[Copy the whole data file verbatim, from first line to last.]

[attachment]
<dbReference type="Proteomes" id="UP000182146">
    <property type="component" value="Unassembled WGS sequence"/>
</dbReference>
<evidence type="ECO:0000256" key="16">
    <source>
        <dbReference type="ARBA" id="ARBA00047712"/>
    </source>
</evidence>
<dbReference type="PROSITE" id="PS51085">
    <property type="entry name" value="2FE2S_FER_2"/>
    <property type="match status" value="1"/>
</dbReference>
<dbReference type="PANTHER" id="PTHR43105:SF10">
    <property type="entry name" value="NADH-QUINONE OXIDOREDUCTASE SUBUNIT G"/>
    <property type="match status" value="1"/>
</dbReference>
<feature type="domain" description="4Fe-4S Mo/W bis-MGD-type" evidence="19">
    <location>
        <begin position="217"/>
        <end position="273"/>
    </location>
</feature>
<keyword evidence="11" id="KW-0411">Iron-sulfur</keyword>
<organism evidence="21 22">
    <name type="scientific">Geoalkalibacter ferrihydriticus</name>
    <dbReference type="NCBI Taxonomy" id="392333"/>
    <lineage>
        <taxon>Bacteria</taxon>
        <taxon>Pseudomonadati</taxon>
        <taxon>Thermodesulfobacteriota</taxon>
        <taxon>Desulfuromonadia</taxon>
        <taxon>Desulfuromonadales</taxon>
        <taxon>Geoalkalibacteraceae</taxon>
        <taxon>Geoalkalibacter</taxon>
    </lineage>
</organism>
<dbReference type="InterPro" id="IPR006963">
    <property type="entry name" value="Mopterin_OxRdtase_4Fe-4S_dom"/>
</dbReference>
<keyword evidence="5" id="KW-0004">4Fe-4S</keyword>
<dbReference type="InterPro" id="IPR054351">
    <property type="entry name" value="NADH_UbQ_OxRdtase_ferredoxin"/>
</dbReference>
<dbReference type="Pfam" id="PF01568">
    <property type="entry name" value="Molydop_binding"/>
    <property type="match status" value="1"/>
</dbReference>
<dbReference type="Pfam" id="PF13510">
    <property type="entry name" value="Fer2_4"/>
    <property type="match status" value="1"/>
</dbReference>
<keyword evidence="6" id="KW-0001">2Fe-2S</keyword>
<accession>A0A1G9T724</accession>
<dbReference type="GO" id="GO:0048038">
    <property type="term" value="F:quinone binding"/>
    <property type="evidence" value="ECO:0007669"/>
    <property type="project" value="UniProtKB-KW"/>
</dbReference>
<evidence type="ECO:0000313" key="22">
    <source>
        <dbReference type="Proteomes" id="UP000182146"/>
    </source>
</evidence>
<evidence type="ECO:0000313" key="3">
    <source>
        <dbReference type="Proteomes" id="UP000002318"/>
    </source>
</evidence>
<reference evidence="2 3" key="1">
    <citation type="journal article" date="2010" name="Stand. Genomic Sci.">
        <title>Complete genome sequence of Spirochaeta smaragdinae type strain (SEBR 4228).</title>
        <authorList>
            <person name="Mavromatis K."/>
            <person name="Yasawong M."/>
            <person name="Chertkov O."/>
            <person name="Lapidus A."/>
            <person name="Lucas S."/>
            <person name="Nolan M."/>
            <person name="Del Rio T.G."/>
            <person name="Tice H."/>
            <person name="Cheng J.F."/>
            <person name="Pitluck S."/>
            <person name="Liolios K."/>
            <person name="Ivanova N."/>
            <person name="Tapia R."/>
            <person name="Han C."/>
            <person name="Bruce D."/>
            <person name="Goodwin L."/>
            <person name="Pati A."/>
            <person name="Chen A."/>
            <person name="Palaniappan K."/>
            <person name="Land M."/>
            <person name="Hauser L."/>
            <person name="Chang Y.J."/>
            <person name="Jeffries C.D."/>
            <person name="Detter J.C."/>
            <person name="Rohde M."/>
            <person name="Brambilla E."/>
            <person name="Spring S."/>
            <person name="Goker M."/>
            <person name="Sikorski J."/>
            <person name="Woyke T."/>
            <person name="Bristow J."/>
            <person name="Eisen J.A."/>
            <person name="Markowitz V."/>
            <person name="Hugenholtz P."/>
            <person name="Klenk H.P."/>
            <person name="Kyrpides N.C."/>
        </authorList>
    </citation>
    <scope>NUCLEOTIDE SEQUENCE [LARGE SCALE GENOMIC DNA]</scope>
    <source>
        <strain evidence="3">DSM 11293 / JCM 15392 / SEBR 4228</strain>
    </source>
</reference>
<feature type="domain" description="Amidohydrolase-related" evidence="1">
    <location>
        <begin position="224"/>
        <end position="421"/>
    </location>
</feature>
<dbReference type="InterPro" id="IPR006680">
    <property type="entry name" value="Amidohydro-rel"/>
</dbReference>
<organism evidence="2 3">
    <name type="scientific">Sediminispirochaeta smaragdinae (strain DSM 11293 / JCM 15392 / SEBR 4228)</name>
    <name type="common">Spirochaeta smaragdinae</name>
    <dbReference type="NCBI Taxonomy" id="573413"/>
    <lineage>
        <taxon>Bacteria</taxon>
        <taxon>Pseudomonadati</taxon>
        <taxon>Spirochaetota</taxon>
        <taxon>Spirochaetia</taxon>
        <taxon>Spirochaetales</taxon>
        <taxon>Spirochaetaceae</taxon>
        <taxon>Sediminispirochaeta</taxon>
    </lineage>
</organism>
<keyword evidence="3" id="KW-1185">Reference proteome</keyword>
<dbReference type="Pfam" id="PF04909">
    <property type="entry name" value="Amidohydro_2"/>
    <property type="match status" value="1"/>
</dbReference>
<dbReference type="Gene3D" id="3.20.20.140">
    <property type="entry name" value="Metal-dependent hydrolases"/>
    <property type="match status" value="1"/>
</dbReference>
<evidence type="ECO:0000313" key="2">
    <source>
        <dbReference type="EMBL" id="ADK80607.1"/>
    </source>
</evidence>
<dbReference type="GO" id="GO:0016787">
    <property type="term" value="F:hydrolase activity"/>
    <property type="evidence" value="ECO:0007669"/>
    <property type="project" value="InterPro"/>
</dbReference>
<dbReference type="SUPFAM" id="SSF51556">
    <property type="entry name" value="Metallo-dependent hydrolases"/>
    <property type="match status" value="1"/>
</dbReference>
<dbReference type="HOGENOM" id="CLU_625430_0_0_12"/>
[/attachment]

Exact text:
<dbReference type="Proteomes" id="UP000182146">
    <property type="component" value="Unassembled WGS sequence"/>
</dbReference>
<evidence type="ECO:0000256" key="16">
    <source>
        <dbReference type="ARBA" id="ARBA00047712"/>
    </source>
</evidence>
<dbReference type="PROSITE" id="PS51085">
    <property type="entry name" value="2FE2S_FER_2"/>
    <property type="match status" value="1"/>
</dbReference>
<dbReference type="PANTHER" id="PTHR43105:SF10">
    <property type="entry name" value="NADH-QUINONE OXIDOREDUCTASE SUBUNIT G"/>
    <property type="match status" value="1"/>
</dbReference>
<feature type="domain" description="4Fe-4S Mo/W bis-MGD-type" evidence="19">
    <location>
        <begin position="217"/>
        <end position="273"/>
    </location>
</feature>
<keyword evidence="11" id="KW-0411">Iron-sulfur</keyword>
<organism evidence="21 22">
    <name type="scientific">Geoalkalibacter ferrihydriticus</name>
    <dbReference type="NCBI Taxonomy" id="392333"/>
    <lineage>
        <taxon>Bacteria</taxon>
        <taxon>Pseudomonadati</taxon>
        <taxon>Thermodesulfobacteriota</taxon>
        <taxon>Desulfuromonadia</taxon>
        <taxon>Desulfuromonadales</taxon>
        <taxon>Geoalkalibacteraceae</taxon>
        <taxon>Geoalkalibacter</taxon>
    </lineage>
</organism>
<dbReference type="InterPro" id="IPR006963">
    <property type="entry name" value="Mopterin_OxRdtase_4Fe-4S_dom"/>
</dbReference>
<keyword evidence="5" id="KW-0004">4Fe-4S</keyword>
<dbReference type="InterPro" id="IPR054351">
    <property type="entry name" value="NADH_UbQ_OxRdtase_ferredoxin"/>
</dbReference>
<dbReference type="Pfam" id="PF01568">
    <property type="entry name" value="Molydop_binding"/>
    <property type="match status" value="1"/>
</dbReference>
<dbReference type="Pfam" id="PF13510">
    <property type="entry name" value="Fer2_4"/>
    <property type="match status" value="1"/>
</dbReference>
<keyword evidence="6" id="KW-0001">2Fe-2S</keyword>
<accession>A0A1G9T724</accession>
<dbReference type="GO" id="GO:0048038">
    <property type="term" value="F:quinone binding"/>
    <property type="evidence" value="ECO:0007669"/>
    <property type="project" value="UniProtKB-KW"/>
</dbReference>
<evidence type="ECO:0000313" key="22">
    <source>
        <dbReference type="Proteomes" id="UP000182146"/>
    </source>
</evidence>
<evidence type="ECO:0000313" key="3">
    <source>
        <dbReference type="Proteomes" id="UP000002318"/>
    </source>
</evidence>
<reference evidence="2 3" key="1">
    <citation type="journal article" date="2010" name="Stand. Genomic Sci.">
        <title>Complete genome sequence of Spirochaeta smaragdinae type strain (SEBR 4228).</title>
        <authorList>
            <person name="Mavromatis K."/>
            <person name="Yasawong M."/>
            <person name="Chertkov O."/>
            <person name="Lapidus A."/>
            <person name="Lucas S."/>
            <person name="Nolan M."/>
            <person name="Del Rio T.G."/>
            <person name="Tice H."/>
            <person name="Cheng J.F."/>
            <person name="Pitluck S."/>
            <person name="Liolios K."/>
            <person name="Ivanova N."/>
            <person name="Tapia R."/>
            <person name="Han C."/>
            <person name="Bruce D."/>
            <person name="Goodwin L."/>
            <person name="Pati A."/>
            <person name="Chen A."/>
            <person name="Palaniappan K."/>
            <person name="Land M."/>
            <person name="Hauser L."/>
            <person name="Chang Y.J."/>
            <person name="Jeffries C.D."/>
            <person name="Detter J.C."/>
            <person name="Rohde M."/>
            <person name="Brambilla E."/>
            <person name="Spring S."/>
            <person name="Goker M."/>
            <person name="Sikorski J."/>
            <person name="Woyke T."/>
            <person name="Bristow J."/>
            <person name="Eisen J.A."/>
            <person name="Markowitz V."/>
            <person name="Hugenholtz P."/>
            <person name="Klenk H.P."/>
            <person name="Kyrpides N.C."/>
        </authorList>
    </citation>
    <scope>NUCLEOTIDE SEQUENCE [LARGE SCALE GENOMIC DNA]</scope>
    <source>
        <strain evidence="3">DSM 11293 / JCM 15392 / SEBR 4228</strain>
    </source>
</reference>
<feature type="domain" description="Amidohydrolase-related" evidence="1">
    <location>
        <begin position="224"/>
        <end position="421"/>
    </location>
</feature>
<dbReference type="InterPro" id="IPR006680">
    <property type="entry name" value="Amidohydro-rel"/>
</dbReference>
<organism evidence="2 3">
    <name type="scientific">Sediminispirochaeta smaragdinae (strain DSM 11293 / JCM 15392 / SEBR 4228)</name>
    <name type="common">Spirochaeta smaragdinae</name>
    <dbReference type="NCBI Taxonomy" id="573413"/>
    <lineage>
        <taxon>Bacteria</taxon>
        <taxon>Pseudomonadati</taxon>
        <taxon>Spirochaetota</taxon>
        <taxon>Spirochaetia</taxon>
        <taxon>Spirochaetales</taxon>
        <taxon>Spirochaetaceae</taxon>
        <taxon>Sediminispirochaeta</taxon>
    </lineage>
</organism>
<keyword evidence="3" id="KW-1185">Reference proteome</keyword>
<dbReference type="Pfam" id="PF04909">
    <property type="entry name" value="Amidohydro_2"/>
    <property type="match status" value="1"/>
</dbReference>
<dbReference type="Gene3D" id="3.20.20.140">
    <property type="entry name" value="Metal-dependent hydrolases"/>
    <property type="match status" value="1"/>
</dbReference>
<evidence type="ECO:0000313" key="2">
    <source>
        <dbReference type="EMBL" id="ADK80607.1"/>
    </source>
</evidence>
<dbReference type="GO" id="GO:0016787">
    <property type="term" value="F:hydrolase activity"/>
    <property type="evidence" value="ECO:0007669"/>
    <property type="project" value="InterPro"/>
</dbReference>
<dbReference type="SUPFAM" id="SSF51556">
    <property type="entry name" value="Metallo-dependent hydrolases"/>
    <property type="match status" value="1"/>
</dbReference>
<dbReference type="HOGENOM" id="CLU_625430_0_0_12"/>